His son, Leon, aspired to be a writer, eager to denounce oppression and work for no one but himself. Joining the U.S. Marine Corps in World War II, Uris fought in the Pacific theatre against the Japanese. Ill with malaria and dengue fever, he was shipped back home and honourably discharged in 1945.
Uris’ first book, Jewish Youth at War: Letters from an American Soldier, was followed by Battle Cry, a pro-military novel about the Pacific war. Warner Brothers purchased the film rights, and Uris wrote the screenplay for the movie.
After finishing The Angry Hills, a novel set in Nazi-occupied Greece, Uris set his sights on writing a novel about the struggle for Jewish statehood in Palestine. He had a personal motive for composing Exodus, Nadel says. In short, Uris wanted to reexamine his own Jewish background. Until then, he had never identified strongly with it. And he was determined to bury the stereotypical image of the “soft Jew.”
Uris, too, was clear about his intended audience – “the American people” rather than American Jews and Zionists. His objective was to present Israel in such a way that its very existence and raison d’etre would be fully understood by the American public.
He spent three and a half months reading nearly 300 books on the Jewish state and the Middle East before going to Israel in the spring of 1956. His personal guide in Israel, Ilan Hartuv, was a junior foreign ministry official who had once been mayor of Kiryat Shmona. Hartuv took him around the country and introduced him to Israeli figures ranging from Yigael Yadin to Golda Meir.
With so much material at hand, Uris churned out one million words. His editor cut down Exodus to 250,000 words. Sales were initially slow, but within a year, 399,384 hardback and 1.6 million paperback copies had been sold, outpacing competitors like Doctor Zhivago, The Ugly American, Lady Chatterley’s Lover and Lolita. “Uris treated history liberally, taking liberties with events, facts, time lines and character,” Nadel writes in a blistering indictment of his methods. “Exodus aimed at impact rather than strict accuracy.”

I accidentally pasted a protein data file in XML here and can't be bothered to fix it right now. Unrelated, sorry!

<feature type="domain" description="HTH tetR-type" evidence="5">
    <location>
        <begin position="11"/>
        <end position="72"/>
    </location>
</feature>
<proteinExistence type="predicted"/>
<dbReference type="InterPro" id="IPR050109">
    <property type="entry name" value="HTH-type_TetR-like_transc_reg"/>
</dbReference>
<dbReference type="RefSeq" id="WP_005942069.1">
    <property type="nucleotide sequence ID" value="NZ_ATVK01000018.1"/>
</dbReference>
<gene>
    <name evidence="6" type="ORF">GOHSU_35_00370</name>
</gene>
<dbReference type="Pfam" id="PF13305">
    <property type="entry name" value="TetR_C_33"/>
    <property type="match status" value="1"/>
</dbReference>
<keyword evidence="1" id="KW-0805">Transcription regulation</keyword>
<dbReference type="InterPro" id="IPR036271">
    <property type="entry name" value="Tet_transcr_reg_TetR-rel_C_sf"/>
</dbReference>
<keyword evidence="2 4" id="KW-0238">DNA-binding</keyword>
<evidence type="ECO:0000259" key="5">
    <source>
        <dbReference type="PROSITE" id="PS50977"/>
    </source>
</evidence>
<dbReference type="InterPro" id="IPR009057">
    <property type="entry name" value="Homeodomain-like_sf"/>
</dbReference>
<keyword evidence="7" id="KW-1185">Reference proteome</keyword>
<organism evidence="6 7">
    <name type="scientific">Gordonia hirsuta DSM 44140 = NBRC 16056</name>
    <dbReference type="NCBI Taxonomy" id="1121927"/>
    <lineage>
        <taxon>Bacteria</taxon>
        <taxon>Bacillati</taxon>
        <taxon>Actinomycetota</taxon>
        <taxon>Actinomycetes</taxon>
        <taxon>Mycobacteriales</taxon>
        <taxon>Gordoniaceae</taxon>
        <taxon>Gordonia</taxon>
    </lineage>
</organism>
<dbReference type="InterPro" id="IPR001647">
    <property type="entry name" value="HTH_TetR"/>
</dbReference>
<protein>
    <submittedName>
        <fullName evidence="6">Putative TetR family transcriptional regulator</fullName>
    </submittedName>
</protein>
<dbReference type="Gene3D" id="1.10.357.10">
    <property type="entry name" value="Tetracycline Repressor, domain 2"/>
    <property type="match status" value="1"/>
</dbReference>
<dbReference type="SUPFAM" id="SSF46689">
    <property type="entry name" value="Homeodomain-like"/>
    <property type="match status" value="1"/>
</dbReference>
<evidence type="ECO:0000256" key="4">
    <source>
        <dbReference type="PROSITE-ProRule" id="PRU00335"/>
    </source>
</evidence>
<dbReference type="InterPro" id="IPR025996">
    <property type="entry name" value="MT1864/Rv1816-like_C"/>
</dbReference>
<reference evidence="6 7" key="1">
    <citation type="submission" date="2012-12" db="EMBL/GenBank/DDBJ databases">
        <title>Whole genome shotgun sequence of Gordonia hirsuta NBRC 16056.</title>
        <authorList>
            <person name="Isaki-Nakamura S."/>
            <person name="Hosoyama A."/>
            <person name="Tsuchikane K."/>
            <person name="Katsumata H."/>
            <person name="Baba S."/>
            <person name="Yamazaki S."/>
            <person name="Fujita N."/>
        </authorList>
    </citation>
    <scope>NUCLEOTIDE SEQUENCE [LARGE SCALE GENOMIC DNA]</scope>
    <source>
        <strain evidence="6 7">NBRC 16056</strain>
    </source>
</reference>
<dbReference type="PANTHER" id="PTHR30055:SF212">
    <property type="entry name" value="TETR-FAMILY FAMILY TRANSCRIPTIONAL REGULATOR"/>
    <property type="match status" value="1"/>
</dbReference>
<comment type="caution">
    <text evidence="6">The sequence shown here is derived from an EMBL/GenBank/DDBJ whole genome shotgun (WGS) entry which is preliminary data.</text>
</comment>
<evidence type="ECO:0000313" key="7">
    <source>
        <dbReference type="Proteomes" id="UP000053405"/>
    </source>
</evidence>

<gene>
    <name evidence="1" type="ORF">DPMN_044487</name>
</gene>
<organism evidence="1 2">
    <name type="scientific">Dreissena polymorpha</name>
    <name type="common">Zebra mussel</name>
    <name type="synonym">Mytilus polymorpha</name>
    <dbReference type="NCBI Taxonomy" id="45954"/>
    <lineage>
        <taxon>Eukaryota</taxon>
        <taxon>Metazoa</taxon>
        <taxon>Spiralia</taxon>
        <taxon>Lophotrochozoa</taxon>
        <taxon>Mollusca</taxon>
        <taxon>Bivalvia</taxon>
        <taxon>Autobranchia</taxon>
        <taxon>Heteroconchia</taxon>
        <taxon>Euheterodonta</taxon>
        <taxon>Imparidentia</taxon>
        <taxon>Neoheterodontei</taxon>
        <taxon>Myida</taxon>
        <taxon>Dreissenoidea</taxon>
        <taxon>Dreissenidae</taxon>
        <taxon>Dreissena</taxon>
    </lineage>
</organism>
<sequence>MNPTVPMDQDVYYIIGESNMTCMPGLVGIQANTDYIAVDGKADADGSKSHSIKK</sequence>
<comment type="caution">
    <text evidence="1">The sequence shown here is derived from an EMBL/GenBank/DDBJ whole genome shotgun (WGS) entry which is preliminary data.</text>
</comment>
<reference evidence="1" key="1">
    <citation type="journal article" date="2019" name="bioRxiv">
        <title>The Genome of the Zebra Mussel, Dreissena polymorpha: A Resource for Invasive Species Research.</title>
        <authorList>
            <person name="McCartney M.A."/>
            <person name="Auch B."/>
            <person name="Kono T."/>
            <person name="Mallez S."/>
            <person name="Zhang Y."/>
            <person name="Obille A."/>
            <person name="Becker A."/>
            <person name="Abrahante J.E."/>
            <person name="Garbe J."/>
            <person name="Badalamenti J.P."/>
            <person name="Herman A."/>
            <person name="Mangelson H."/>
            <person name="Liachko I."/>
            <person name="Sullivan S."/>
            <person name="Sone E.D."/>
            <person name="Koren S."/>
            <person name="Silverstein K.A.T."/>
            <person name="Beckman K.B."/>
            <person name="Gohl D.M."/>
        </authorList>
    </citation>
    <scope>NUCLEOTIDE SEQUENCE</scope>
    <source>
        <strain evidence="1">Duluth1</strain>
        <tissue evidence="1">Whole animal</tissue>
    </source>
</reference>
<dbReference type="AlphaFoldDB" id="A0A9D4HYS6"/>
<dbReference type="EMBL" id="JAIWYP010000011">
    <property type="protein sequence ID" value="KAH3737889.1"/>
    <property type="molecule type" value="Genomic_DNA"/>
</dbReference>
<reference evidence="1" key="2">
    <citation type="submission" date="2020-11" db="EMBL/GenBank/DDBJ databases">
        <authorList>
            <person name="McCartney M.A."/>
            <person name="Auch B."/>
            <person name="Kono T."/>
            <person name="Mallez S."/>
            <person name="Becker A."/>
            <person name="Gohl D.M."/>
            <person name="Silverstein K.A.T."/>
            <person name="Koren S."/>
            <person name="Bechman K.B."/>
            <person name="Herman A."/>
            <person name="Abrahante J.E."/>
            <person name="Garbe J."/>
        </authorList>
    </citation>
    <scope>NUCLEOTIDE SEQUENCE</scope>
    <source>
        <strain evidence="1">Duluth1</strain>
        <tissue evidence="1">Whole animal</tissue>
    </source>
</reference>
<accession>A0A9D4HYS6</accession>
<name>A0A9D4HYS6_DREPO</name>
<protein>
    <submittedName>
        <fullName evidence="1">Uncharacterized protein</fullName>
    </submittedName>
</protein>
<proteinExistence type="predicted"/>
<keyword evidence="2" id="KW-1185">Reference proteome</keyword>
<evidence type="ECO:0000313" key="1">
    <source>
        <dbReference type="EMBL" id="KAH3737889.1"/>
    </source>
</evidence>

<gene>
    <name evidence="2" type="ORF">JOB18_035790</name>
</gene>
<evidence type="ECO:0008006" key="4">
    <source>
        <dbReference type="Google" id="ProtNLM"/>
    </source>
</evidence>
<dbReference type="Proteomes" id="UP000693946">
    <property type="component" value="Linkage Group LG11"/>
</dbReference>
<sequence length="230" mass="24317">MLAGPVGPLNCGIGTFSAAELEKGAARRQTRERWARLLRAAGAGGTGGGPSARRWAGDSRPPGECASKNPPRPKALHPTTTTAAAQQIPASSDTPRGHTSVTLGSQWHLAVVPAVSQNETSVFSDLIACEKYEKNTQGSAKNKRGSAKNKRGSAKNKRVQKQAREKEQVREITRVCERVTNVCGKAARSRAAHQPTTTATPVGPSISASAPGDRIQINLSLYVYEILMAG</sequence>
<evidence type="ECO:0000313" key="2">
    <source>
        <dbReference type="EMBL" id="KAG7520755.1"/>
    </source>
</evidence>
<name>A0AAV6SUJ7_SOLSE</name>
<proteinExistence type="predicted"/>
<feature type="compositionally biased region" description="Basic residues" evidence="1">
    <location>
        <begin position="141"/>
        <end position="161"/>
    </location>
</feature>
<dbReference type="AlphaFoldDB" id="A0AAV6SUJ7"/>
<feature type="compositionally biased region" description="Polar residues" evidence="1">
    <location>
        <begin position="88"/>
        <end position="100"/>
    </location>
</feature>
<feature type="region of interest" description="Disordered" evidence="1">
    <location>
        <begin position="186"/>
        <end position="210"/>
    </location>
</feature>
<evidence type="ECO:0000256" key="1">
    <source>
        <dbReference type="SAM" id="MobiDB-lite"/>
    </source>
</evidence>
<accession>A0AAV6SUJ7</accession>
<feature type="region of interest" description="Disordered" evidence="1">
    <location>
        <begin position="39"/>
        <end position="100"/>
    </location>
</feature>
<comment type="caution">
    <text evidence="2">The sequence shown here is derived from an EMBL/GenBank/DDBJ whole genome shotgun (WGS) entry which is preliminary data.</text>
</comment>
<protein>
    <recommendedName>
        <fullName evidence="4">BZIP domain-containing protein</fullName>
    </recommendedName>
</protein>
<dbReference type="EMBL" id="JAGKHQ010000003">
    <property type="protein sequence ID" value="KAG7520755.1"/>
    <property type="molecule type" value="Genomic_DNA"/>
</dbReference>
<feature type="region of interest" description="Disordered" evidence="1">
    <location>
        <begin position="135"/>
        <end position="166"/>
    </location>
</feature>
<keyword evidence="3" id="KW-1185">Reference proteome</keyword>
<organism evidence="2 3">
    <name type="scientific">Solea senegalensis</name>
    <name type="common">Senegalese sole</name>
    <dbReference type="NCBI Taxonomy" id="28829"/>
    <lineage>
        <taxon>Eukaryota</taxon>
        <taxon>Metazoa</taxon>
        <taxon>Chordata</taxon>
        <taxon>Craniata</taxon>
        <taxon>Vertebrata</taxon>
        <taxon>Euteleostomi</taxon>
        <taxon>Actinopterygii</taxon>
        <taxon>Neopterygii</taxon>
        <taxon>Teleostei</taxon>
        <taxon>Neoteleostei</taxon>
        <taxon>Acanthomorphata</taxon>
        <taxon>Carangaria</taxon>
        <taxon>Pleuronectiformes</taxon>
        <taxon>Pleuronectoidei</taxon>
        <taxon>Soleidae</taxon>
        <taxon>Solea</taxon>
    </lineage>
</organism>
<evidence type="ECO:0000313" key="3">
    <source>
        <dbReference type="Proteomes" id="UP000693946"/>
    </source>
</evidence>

Much to Uris’ bitter disappointment, Preminger rejected his screen treatment of Exodus, claiming he was a poor scriptwriter. Preminger turned to Dalton Trumbo, who had been blacklisted during the McCarthyist era.
At Preminger’s behest. Trumbo removed all references of Jewish divine claims to Palestine and presented a more optimistic view of Jewish-Arab relations.
Exodus, premiered in New York City on Dec. 15, 1960, was the first major American film shot entirely on location in Israel, and was nominated for three Academy Awards. It also set box office records in the United States.
Uris adapted Exodus as a Broadway play, but it flopped. In the wake of the Six Day War, he contributed an essay to an instant book, Strike Zion!, and cobbled together a lavishly illustrated coffee-table volume, Jerusalem: Song of Songs. Drawing upon his research notes, he wrote The Haj, which Nadel dismisses as a simplistic account of the Arabs.
Although Nadel is critical of Uris’ prose style and rates him as a minor writer, he respects his powers as an entertaining storyteller who engaged readers and lauds his talent for blending facts with fiction. Certainly, in Exodus, Uris’ gifts as a novelist were prominently displayed.